WHOLE FOODS BOYCOTT IDEA HITTING THE INTERNET
Russell Mokhiber, Counterpunch - John Mackey is a right wing libertarian. He's a union buster. He believes that corporations should not be criminally prosecuted for their crimes. He has just launched a campaign to defeat a single payer national health insurance system. And he's the CEO of Whole Foods. . .
"We are all responsible for our own lives and our own health," Mackey wrote yesterday in the Wall Street Journal. "We should take that responsibility very seriously and use our freedom to make wise lifestyle choices that will protect our health. Doing so will enrich our lives and will help create a vibrant and sustainable American society."�
I do take that responsibility very seriously. I try to eat well. And exercise regularly. I also take my responsibility as a citizen seriously. . .
That's why, today, we are calling on all American citizens to boycott Whole Foods. Why? Because Mackey has launched a public campaign to defeat single payer national health insurance.
This despite the bottom line reality that single payer is the only way to both control health care costs and cover everyone. . .
The problem with Mackey;s campaign is that it results in the deaths of 60 Americans every day due to lack of health insurance. . .
And we are responsible for putting money into his Whole Food bank account so that he can continue his campaign without resistance. . .
So, please, join the Single Payer Action Boycott of Whole Foods.. . . Don't spend another penny at Whole Foods until John Mackey and his right wing friends are defeated.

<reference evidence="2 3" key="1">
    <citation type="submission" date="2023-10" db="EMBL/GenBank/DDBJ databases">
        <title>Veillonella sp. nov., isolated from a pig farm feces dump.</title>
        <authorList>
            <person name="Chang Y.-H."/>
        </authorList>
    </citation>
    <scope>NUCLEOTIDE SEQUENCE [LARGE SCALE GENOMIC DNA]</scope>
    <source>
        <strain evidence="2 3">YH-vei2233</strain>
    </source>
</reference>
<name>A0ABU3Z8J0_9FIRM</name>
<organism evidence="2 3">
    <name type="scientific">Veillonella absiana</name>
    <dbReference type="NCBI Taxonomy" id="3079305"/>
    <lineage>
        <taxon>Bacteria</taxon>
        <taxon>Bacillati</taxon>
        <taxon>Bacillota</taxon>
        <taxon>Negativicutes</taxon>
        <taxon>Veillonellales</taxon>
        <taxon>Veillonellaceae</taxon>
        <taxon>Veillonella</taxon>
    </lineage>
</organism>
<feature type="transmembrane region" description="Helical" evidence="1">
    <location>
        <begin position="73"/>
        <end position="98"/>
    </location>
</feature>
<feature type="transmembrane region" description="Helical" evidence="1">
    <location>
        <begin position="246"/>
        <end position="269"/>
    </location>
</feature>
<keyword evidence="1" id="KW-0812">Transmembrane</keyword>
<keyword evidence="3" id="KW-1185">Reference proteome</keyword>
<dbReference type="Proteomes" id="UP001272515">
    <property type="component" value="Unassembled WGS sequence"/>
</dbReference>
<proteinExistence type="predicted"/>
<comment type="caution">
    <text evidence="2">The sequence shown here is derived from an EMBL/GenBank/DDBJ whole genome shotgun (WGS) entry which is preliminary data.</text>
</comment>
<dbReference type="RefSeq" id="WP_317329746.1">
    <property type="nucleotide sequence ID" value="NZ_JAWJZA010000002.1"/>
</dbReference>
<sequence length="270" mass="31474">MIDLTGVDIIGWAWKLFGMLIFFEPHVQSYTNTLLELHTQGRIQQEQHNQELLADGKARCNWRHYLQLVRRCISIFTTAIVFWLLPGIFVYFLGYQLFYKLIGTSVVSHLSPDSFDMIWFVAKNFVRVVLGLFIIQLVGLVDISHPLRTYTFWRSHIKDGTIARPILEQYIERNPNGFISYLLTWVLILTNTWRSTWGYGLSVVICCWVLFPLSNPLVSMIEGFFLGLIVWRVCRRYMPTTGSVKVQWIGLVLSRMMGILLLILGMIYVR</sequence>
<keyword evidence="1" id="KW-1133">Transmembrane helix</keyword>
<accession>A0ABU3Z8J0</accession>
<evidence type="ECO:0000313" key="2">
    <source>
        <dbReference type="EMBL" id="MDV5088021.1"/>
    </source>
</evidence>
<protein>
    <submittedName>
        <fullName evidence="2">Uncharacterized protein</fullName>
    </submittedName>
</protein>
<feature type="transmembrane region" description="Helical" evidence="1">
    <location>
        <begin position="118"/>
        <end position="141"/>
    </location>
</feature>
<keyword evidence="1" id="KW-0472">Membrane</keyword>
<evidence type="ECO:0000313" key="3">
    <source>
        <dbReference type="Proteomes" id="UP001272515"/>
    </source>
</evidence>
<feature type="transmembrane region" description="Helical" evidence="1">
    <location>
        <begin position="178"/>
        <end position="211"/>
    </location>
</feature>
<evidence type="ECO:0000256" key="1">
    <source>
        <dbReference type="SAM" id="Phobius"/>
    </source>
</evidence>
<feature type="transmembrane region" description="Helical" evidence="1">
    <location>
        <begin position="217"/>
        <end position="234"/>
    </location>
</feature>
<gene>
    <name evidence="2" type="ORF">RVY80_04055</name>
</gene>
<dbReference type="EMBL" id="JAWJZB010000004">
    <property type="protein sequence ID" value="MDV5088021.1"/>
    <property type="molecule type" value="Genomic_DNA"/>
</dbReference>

Tremayne, Open Left - The CEO and co-founder of Whole Foods has written a WSJ editorial attacking the still-in-the-works Obama health care plan in favor of less regulation on the insurance industry and downsizing Medicare. Here's one blogger's take: "Not very smart for a company that depends almost entirely on wealthy Democrats who are willing to pay five dollars for a six ounce carrot soda. Come on, you can do it, boycott them for at least a week and discover how much money you can save at Trader Joe's."
Actually, I think this is a great idea. A stupendous idea. Here's why:
- Pretty much the only way to get the attention of corporate fat cats and the Senators and House members they own is to hit them in the pocket book. Remember when Sinclair Broadcasting was planning to air the anti-John Kerry "documentary" in 2004? The "sell Sinclair stock" meme was born and spread through the tubes and the stock started going down. Soon, plans for airing the documentary "changed." If a boycott of Whole Foods plan spreads, even if it is targeted for, say, the rest of August, they will notice. Similarly, a sell Whole Foods stock might also be effective.
- My impression is that the customers of Whole Foods are left-leaning. If true, a boycott by even a quarter of Democratic customers would have a major impact.
- While Whole Foods used to be a regional operation, it has now spread to 39 states. There are 3 locations in DC, 8 in
- If such a plan works, if the stock falls for example, the press will pick up on it and it will spread.
- If the plan works it will be another example to corporate
- It's a good opportunity to seek out local alternative sources for the stuff you might normally buy at Whole Foods. Farmers markets, etc. If you go to Whole Foods and stock up on essentials in anticipation of the boycott, it's not really going to hurt them is it?
There are downsides. For example, the people who work at Whole Foods could be negatively affected. That may argue for a time-specific boycott, or, alternatively, a stock-selling plan.